|What is it?
The boutonniere deformity refers to a finger which is bent in a particular
down at the middle joint and bent back at the end
|What caused it?
This is usually due to an injury, although it can develop in inflammatory
disorders such as rheumatoid arthritis .
Also, some people are born with a mild boutonniere posture of most or all
of their fingers.
Here's how the problem happens as a result of injury. The finger bones
and joints are shown here:
The tendons which straighten these joints are a bit complicated. They are
like strings running from the the sides and the back of the finger to a
sheet on the top of the finger.
When the finger is hit or bent forcefully in just the wrong way, the sheet
on the top of the finger (the central slip of tendon) tears away from its
attachment to the top of the middle finger bone.
The tear in the tendon sheet looks like a buttonhole ("boutonniere" in
French), and the end of the finger bone actually begins to stick through
the hole. As a result, the tendons can't straighten the middle joint (which
stays bent) and all of the force of the tendons bypasses the middle joint
and goes to the end joint (which flips backward).
The problem can also result from a cut on the back of the finger. The tendon
is right under the skin as it passes over the middle knuckle.
|What can you do to help?
Well, there's really not much in the way of self treatment. A finger splint
is helpful, but it has to be made and used in the right way, or it may
make things worse. The best thing you can do is have the problem looked
at by a professional.
|What can a therapist do to help?
The mainstay of treatment is therapy. A therapist can make a custom boutonniere
splint to help bend the end joint down and straighten the middle knuckle.
This type of splint may need to be worn for six to eight weeks. In most
cases, proper splinting can avoid the need for surgery.
|What can a doctor do to help?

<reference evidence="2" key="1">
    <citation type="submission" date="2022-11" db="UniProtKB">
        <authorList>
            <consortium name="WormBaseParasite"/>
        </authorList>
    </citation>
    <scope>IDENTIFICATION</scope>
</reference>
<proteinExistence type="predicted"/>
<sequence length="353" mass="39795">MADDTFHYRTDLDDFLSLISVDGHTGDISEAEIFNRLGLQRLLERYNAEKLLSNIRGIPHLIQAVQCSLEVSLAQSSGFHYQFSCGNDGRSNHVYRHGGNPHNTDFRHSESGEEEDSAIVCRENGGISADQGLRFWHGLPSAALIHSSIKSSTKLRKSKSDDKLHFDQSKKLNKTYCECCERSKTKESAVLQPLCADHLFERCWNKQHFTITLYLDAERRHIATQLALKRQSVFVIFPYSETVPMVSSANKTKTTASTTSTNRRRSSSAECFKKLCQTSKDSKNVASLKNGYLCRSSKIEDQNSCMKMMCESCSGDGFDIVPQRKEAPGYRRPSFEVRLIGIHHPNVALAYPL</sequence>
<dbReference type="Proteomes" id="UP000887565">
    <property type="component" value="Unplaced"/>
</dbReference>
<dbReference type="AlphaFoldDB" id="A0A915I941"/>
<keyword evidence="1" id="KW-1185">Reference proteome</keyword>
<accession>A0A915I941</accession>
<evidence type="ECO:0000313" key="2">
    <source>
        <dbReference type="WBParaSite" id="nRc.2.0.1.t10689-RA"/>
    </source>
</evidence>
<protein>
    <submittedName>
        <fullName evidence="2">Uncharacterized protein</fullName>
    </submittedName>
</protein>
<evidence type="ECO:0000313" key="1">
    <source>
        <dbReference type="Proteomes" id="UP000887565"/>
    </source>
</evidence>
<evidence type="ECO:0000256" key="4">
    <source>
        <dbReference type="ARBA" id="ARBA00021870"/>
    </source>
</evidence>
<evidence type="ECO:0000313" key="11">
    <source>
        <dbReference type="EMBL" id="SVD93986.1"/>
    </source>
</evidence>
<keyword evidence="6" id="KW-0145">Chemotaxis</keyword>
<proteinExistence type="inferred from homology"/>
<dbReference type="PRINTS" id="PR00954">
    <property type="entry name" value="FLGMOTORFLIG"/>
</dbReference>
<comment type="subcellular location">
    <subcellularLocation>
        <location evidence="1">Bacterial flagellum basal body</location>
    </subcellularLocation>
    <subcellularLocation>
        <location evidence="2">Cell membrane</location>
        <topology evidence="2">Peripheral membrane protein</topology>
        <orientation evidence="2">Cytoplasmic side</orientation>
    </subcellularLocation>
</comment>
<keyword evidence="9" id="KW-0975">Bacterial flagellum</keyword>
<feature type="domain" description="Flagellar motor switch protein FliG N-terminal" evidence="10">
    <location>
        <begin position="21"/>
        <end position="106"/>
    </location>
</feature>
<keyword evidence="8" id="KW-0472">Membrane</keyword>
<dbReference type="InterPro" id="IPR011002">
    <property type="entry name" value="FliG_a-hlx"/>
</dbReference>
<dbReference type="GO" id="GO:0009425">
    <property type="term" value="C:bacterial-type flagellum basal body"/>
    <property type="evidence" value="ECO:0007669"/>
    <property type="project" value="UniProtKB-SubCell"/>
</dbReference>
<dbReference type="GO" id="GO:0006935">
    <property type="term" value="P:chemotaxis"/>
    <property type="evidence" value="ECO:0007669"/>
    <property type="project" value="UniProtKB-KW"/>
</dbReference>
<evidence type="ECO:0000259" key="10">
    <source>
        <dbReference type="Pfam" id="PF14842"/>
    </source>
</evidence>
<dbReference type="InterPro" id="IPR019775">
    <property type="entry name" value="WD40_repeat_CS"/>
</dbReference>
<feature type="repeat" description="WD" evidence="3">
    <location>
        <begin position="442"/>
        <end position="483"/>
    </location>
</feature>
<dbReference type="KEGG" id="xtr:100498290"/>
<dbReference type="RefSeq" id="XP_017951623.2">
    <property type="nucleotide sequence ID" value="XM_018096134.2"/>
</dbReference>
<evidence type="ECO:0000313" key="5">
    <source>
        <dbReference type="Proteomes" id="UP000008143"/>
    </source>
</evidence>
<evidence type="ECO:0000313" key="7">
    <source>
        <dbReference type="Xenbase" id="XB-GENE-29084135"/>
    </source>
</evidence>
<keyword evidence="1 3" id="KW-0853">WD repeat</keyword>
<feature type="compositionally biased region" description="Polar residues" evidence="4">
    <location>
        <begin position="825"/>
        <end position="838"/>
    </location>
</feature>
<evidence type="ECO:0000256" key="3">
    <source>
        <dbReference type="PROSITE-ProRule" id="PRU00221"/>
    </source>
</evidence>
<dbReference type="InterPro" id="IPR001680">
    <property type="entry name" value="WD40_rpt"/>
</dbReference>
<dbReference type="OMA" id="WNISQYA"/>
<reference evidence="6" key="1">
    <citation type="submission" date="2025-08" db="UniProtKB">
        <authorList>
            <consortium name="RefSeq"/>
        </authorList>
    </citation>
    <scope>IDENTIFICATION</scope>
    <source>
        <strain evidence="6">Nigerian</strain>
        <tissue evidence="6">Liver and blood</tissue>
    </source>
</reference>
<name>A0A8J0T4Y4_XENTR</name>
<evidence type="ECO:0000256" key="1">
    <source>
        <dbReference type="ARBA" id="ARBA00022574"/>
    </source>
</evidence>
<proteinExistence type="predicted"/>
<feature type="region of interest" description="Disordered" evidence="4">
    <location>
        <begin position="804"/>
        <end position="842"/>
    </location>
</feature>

Confirm that this actually is the problem.
Prescribe hand therapy and a custom prescription splint.
Perform surgery to reconstruct the attachment of the tendons. Results of
surgery are best when the deformity can be stretched out with therapy so
that the finger is limber. If the joints get stiff so that the the finger
can't be fully straightened or bent, surgery is not likely to provide a
satisfactory result. After surgery, therapy and further splinting is needed
for several months.
|How successful is treatment?
With proper therapy and effort on the part of the patient, this problem
is improved to a tolerable level most of the time - the finger may not
be as it was before the injury, but it will work well enough to do what
it needs to.
Surgery is best reserved for fingers which are limber but just can't straighten.
Surgery is less likely to be successful for a stiff or fixed boutonniere
deformity. Even so, surgery may be a long run for a short slide, and should
be undertaken only after at least one in depth discussion with the surgeon
regarding therapy requirements and outcome expectations with the surgeon.
|What happens if you have no treatment?
The biggest problem is that the deformity can worsen gradually over a period
of weeks after the initial injury.
However, there is a limited period of time during which treatment of any
sort can help. If treatment is delayed for a month or two, therapy and
splinting is much less likely to bring a permanent improvement. If the
joints are allowed to become stiff, results are even worse.
Many people don't have any treatment at all, thinking they just have a
"jammed finger". By the time that it becomes clear that the problem is
not going to improve on its own, it may be too late to do anything about
it. In many people, the problem looks worse than it is - the finger looks
strange, but works pretty well.